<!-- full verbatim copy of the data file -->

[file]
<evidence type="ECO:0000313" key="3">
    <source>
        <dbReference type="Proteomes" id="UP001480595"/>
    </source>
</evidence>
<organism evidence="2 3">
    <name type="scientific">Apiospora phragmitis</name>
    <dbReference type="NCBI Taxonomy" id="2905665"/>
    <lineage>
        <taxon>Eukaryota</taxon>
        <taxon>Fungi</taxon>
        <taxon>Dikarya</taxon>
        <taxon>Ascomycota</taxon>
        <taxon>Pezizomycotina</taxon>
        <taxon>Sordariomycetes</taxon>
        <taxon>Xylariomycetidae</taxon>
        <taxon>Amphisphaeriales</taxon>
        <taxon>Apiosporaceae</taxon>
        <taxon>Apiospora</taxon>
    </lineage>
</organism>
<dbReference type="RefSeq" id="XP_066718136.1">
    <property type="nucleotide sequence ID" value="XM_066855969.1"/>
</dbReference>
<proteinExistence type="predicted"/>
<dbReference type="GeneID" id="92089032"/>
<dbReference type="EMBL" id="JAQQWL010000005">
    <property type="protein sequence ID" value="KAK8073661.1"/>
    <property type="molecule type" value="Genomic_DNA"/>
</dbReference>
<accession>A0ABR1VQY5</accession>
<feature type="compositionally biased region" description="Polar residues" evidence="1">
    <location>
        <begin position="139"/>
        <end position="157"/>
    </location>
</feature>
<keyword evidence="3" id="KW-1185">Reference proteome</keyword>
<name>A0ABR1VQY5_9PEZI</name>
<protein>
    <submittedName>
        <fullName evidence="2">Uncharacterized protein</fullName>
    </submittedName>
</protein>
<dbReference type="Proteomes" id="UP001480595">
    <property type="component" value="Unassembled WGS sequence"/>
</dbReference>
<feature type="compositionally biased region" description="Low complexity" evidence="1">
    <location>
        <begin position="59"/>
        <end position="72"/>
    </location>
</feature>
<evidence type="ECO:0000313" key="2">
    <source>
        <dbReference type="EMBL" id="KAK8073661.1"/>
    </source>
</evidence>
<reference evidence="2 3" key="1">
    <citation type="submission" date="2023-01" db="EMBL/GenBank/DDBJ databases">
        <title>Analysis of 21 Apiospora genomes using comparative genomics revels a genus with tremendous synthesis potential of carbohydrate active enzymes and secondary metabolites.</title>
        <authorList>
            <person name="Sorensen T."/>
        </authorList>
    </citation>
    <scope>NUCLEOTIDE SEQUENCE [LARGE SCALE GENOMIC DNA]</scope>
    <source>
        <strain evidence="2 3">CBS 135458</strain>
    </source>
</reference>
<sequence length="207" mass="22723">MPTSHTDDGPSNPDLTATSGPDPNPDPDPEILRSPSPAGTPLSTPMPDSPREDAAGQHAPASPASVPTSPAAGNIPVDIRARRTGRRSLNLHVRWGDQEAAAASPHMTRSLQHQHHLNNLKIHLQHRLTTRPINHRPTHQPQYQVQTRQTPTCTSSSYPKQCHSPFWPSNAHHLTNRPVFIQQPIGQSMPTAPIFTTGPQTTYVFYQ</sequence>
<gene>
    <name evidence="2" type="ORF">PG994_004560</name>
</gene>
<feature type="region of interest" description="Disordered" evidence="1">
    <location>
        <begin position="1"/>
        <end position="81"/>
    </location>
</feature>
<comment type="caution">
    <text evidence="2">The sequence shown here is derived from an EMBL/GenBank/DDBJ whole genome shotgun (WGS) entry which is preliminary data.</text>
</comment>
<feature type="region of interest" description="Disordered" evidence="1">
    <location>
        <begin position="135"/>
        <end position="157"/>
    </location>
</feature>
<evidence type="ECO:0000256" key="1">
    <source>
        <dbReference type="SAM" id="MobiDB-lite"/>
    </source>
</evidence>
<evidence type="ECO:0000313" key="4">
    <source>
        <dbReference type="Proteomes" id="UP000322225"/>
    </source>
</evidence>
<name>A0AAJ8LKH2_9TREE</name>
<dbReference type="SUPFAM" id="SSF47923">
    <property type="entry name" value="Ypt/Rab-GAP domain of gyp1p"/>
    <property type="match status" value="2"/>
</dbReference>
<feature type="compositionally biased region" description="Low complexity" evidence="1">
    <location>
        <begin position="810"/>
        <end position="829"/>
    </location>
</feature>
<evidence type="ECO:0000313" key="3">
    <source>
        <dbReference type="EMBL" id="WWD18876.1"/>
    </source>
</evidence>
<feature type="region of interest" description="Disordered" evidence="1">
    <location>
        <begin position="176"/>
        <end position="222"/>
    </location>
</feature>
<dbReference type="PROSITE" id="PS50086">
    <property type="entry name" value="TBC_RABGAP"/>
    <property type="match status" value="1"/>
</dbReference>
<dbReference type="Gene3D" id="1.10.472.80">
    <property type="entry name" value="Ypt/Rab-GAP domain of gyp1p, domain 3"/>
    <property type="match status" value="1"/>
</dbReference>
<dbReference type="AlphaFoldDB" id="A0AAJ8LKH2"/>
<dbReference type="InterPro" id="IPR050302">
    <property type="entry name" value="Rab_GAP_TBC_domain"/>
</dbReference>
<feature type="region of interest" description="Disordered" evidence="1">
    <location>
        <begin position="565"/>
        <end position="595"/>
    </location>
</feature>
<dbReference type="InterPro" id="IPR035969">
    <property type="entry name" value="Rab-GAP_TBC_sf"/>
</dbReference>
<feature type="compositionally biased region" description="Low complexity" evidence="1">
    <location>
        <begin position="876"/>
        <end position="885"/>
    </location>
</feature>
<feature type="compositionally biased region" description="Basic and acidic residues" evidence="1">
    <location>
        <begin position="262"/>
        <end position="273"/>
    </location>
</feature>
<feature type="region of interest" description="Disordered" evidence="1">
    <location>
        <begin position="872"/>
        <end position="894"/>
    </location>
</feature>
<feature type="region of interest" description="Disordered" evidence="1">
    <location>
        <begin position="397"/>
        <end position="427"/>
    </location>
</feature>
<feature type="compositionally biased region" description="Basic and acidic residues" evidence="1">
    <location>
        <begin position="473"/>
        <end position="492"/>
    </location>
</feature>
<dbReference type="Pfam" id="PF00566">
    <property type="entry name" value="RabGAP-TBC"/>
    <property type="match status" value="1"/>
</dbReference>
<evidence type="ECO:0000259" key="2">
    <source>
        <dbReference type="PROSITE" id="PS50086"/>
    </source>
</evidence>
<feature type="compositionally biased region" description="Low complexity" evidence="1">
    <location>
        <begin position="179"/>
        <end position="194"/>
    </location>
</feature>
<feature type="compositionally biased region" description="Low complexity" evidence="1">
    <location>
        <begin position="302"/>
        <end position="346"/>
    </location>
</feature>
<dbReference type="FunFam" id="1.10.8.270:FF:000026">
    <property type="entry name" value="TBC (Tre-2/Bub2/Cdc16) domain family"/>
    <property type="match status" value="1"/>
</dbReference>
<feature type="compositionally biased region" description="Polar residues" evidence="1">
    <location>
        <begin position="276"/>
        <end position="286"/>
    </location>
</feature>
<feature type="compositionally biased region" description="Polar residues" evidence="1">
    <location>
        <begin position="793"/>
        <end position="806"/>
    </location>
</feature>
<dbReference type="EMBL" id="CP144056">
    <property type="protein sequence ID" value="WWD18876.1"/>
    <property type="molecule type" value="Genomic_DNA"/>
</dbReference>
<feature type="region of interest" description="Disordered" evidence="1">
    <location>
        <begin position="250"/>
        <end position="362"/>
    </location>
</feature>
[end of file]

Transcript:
<evidence type="ECO:0000313" key="3">
    <source>
        <dbReference type="Proteomes" id="UP001480595"/>
    </source>
</evidence>
<organism evidence="2 3">
    <name type="scientific">Apiospora phragmitis</name>
    <dbReference type="NCBI Taxonomy" id="2905665"/>
    <lineage>
        <taxon>Eukaryota</taxon>
        <taxon>Fungi</taxon>
        <taxon>Dikarya</taxon>
        <taxon>Ascomycota</taxon>
        <taxon>Pezizomycotina</taxon>
        <taxon>Sordariomycetes</taxon>
        <taxon>Xylariomycetidae</taxon>
        <taxon>Amphisphaeriales</taxon>
        <taxon>Apiosporaceae</taxon>
        <taxon>Apiospora</taxon>
    </lineage>
</organism>
<dbReference type="RefSeq" id="XP_066718136.1">
    <property type="nucleotide sequence ID" value="XM_066855969.1"/>
</dbReference>
<proteinExistence type="predicted"/>
<dbReference type="GeneID" id="92089032"/>
<dbReference type="EMBL" id="JAQQWL010000005">
    <property type="protein sequence ID" value="KAK8073661.1"/>
    <property type="molecule type" value="Genomic_DNA"/>
</dbReference>
<accession>A0ABR1VQY5</accession>
<feature type="compositionally biased region" description="Polar residues" evidence="1">
    <location>
        <begin position="139"/>
        <end position="157"/>
    </location>
</feature>
<keyword evidence="3" id="KW-1185">Reference proteome</keyword>
<name>A0ABR1VQY5_9PEZI</name>
<protein>
    <submittedName>
        <fullName evidence="2">Uncharacterized protein</fullName>
    </submittedName>
</protein>
<dbReference type="Proteomes" id="UP001480595">
    <property type="component" value="Unassembled WGS sequence"/>
</dbReference>
<feature type="compositionally biased region" description="Low complexity" evidence="1">
    <location>
        <begin position="59"/>
        <end position="72"/>
    </location>
</feature>
<evidence type="ECO:0000313" key="2">
    <source>
        <dbReference type="EMBL" id="KAK8073661.1"/>
    </source>
</evidence>
<reference evidence="2 3" key="1">
    <citation type="submission" date="2023-01" db="EMBL/GenBank/DDBJ databases">
        <title>Analysis of 21 Apiospora genomes using comparative genomics revels a genus with tremendous synthesis potential of carbohydrate active enzymes and secondary metabolites.</title>
        <authorList>
            <person name="Sorensen T."/>
        </authorList>
    </citation>
    <scope>NUCLEOTIDE SEQUENCE [LARGE SCALE GENOMIC DNA]</scope>
    <source>
        <strain evidence="2 3">CBS 135458</strain>
    </source>
</reference>
<sequence length="207" mass="22723">MPTSHTDDGPSNPDLTATSGPDPNPDPDPEILRSPSPAGTPLSTPMPDSPREDAAGQHAPASPASVPTSPAAGNIPVDIRARRTGRRSLNLHVRWGDQEAAAASPHMTRSLQHQHHLNNLKIHLQHRLTTRPINHRPTHQPQYQVQTRQTPTCTSSSYPKQCHSPFWPSNAHHLTNRPVFIQQPIGQSMPTAPIFTTGPQTTYVFYQ</sequence>
<gene>
    <name evidence="2" type="ORF">PG994_004560</name>
</gene>
<feature type="region of interest" description="Disordered" evidence="1">
    <location>
        <begin position="1"/>
        <end position="81"/>
    </location>
</feature>
<comment type="caution">
    <text evidence="2">The sequence shown here is derived from an EMBL/GenBank/DDBJ whole genome shotgun (WGS) entry which is preliminary data.</text>
</comment>
<feature type="region of interest" description="Disordered" evidence="1">
    <location>
        <begin position="135"/>
        <end position="157"/>
    </location>
</feature>
<evidence type="ECO:0000256" key="1">
    <source>
        <dbReference type="SAM" id="MobiDB-lite"/>
    </source>
</evidence>
<evidence type="ECO:0000313" key="4">
    <source>
        <dbReference type="Proteomes" id="UP000322225"/>
    </source>
</evidence>
<name>A0AAJ8LKH2_9TREE</name>
<dbReference type="SUPFAM" id="SSF47923">
    <property type="entry name" value="Ypt/Rab-GAP domain of gyp1p"/>
    <property type="match status" value="2"/>
</dbReference>
<feature type="compositionally biased region" description="Low complexity" evidence="1">
    <location>
        <begin position="810"/>
        <end position="829"/>
    </location>
</feature>
<evidence type="ECO:0000313" key="3">
    <source>
        <dbReference type="EMBL" id="WWD18876.1"/>
    </source>
</evidence>
<feature type="region of interest" description="Disordered" evidence="1">
    <location>
        <begin position="176"/>
        <end position="222"/>
    </location>
</feature>
<dbReference type="PROSITE" id="PS50086">
    <property type="entry name" value="TBC_RABGAP"/>
    <property type="match status" value="1"/>
</dbReference>
<dbReference type="Gene3D" id="1.10.472.80">
    <property type="entry name" value="Ypt/Rab-GAP domain of gyp1p, domain 3"/>
    <property type="match status" value="1"/>
</dbReference>
<dbReference type="AlphaFoldDB" id="A0AAJ8LKH2"/>
<dbReference type="InterPro" id="IPR050302">
    <property type="entry name" value="Rab_GAP_TBC_domain"/>
</dbReference>
<feature type="region of interest" description="Disordered" evidence="1">
    <location>
        <begin position="565"/>
        <end position="595"/>
    </location>
</feature>
<dbReference type="InterPro" id="IPR035969">
    <property type="entry name" value="Rab-GAP_TBC_sf"/>
</dbReference>
<feature type="compositionally biased region" description="Low complexity" evidence="1">
    <location>
        <begin position="876"/>
        <end position="885"/>
    </location>
</feature>
<feature type="compositionally biased region" description="Basic and acidic residues" evidence="1">
    <location>
        <begin position="262"/>
        <end position="273"/>
    </location>
</feature>
<feature type="region of interest" description="Disordered" evidence="1">
    <location>
        <begin position="872"/>
        <end position="894"/>
    </location>
</feature>
<feature type="region of interest" description="Disordered" evidence="1">
    <location>
        <begin position="397"/>
        <end position="427"/>
    </location>
</feature>
<feature type="compositionally biased region" description="Basic and acidic residues" evidence="1">
    <location>
        <begin position="473"/>
        <end position="492"/>
    </location>
</feature>
<dbReference type="Pfam" id="PF00566">
    <property type="entry name" value="RabGAP-TBC"/>
    <property type="match status" value="1"/>
</dbReference>
<evidence type="ECO:0000259" key="2">
    <source>
        <dbReference type="PROSITE" id="PS50086"/>
    </source>
</evidence>
<feature type="compositionally biased region" description="Low complexity" evidence="1">
    <location>
        <begin position="179"/>
        <end position="194"/>
    </location>
</feature>
<feature type="compositionally biased region" description="Low complexity" evidence="1">
    <location>
        <begin position="302"/>
        <end position="346"/>
    </location>
</feature>
<dbReference type="FunFam" id="1.10.8.270:FF:000026">
    <property type="entry name" value="TBC (Tre-2/Bub2/Cdc16) domain family"/>
    <property type="match status" value="1"/>
</dbReference>
<feature type="compositionally biased region" description="Polar residues" evidence="1">
    <location>
        <begin position="276"/>
        <end position="286"/>
    </location>
</feature>
<feature type="compositionally biased region" description="Polar residues" evidence="1">
    <location>
        <begin position="793"/>
        <end position="806"/>
    </location>
</feature>
<dbReference type="EMBL" id="CP144056">
    <property type="protein sequence ID" value="WWD18876.1"/>
    <property type="molecule type" value="Genomic_DNA"/>
</dbReference>
<feature type="region of interest" description="Disordered" evidence="1">
    <location>
        <begin position="250"/>
        <end position="362"/>
    </location>
</feature>